Over the past five Pro Bowls (we're looking at just the past five as scoring has gone down in this stretch relative to what it was prior), the highest-scoring player has been a pass-catcher all five times. The season referenced below corresponds to the NFL season associated with that year's Pro Bowl.
Of the 10 highest-scoring players in this five-year sample, four have been wide receivers, and four have been tight ends. The other two were both quarterbacks.
Those two high-scoring games from quarterbacks rank third and fourth, respectively, in the highest point totals in our five-year sample. But in both seasons, those quarterbacks were outscored by a pass-catcher in the same game. Even when the quarterbacks do fare well -- which is a bit more rare than you'd hope -- it's likely they'll still be playing second fiddle.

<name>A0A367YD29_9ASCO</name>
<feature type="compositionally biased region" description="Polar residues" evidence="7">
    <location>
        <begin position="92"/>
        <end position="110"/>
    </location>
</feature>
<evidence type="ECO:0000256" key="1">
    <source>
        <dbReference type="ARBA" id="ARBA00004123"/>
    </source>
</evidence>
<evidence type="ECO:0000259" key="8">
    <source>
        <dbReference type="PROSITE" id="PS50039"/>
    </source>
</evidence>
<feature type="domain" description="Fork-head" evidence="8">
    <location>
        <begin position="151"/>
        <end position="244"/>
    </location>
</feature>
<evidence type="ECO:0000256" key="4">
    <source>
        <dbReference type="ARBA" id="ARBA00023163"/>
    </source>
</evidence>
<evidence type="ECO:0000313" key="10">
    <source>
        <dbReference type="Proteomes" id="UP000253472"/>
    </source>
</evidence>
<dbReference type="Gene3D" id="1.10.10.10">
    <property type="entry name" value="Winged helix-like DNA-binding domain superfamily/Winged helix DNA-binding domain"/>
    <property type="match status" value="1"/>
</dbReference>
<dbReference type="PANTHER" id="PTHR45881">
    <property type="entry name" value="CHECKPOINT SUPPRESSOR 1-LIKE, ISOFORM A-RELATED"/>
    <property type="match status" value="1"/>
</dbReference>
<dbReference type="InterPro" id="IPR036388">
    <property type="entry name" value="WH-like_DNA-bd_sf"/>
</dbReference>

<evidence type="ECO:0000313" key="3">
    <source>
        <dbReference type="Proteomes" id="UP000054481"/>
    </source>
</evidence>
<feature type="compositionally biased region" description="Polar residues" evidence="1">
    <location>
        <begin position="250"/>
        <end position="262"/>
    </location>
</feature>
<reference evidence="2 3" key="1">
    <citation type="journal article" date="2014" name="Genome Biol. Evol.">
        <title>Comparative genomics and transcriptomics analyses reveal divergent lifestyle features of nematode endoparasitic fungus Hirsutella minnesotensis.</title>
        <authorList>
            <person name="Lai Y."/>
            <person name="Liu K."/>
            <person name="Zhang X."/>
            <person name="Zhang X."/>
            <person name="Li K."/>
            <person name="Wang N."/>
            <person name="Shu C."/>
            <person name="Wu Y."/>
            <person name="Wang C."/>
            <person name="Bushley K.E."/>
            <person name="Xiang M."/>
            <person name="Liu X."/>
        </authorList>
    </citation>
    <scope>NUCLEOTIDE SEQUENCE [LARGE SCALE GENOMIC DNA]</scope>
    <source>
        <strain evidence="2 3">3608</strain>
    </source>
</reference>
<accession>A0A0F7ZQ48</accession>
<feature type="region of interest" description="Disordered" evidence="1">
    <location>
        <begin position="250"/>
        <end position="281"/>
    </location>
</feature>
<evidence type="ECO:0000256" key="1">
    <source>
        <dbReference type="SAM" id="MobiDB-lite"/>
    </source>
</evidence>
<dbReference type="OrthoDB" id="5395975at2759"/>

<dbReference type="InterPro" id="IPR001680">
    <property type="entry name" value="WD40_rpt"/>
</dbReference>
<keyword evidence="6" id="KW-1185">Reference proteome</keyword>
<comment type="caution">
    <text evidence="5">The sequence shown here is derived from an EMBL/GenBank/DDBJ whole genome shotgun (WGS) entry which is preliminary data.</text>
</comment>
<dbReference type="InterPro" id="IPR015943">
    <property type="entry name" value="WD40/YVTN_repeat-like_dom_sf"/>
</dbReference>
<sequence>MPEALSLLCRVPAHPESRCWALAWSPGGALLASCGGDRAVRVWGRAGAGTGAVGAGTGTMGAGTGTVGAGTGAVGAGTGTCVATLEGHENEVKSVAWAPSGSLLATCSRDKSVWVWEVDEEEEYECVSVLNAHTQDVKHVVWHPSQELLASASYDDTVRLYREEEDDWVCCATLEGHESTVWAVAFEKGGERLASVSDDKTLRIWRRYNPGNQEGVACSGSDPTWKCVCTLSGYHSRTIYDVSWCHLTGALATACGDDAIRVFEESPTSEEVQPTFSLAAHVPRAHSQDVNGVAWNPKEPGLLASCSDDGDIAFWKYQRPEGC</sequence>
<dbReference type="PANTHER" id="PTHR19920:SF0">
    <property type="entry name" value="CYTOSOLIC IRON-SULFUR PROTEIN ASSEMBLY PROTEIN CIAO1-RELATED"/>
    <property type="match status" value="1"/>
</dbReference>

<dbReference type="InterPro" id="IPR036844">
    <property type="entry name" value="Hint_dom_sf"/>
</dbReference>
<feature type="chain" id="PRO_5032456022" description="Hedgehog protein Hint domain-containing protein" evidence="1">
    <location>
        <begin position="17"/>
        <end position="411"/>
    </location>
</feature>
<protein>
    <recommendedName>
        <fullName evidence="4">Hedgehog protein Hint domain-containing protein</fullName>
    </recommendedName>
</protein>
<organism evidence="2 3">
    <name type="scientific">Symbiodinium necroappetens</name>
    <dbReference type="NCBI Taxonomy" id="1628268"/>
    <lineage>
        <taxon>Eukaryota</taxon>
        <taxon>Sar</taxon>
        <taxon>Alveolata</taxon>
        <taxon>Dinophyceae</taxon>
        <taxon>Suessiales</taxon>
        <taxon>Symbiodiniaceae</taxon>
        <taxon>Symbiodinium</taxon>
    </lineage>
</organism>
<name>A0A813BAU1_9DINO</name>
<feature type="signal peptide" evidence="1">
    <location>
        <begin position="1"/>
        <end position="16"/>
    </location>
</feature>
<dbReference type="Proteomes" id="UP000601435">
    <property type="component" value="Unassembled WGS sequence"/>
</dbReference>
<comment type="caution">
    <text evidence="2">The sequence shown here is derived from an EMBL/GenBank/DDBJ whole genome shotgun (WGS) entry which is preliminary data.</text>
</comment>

As such, your MVP slot should be either a tight end or a wide receiver more often than not. You could make a case for putting a quarterback there, but it's just less likely to hit than at those two positions. Additionally, doing so would put a major dent in your floor at that ever-crucial spot. Speaking of which...
Pass-Catchers Also Have a Great Floor
For the MVP slot, we were looking at just the highest-scoring players in each game. But even when we loosen things up and look a bit lower, those players still grade out better than quarterbacks and running backs.
Let's go back to that five-year sample. In that time, there have been 38 players who have scored double-digit FanDuel points, 12 who have scored at least 15, and only 2 to hit 20 points. Here's the position those players have occupied.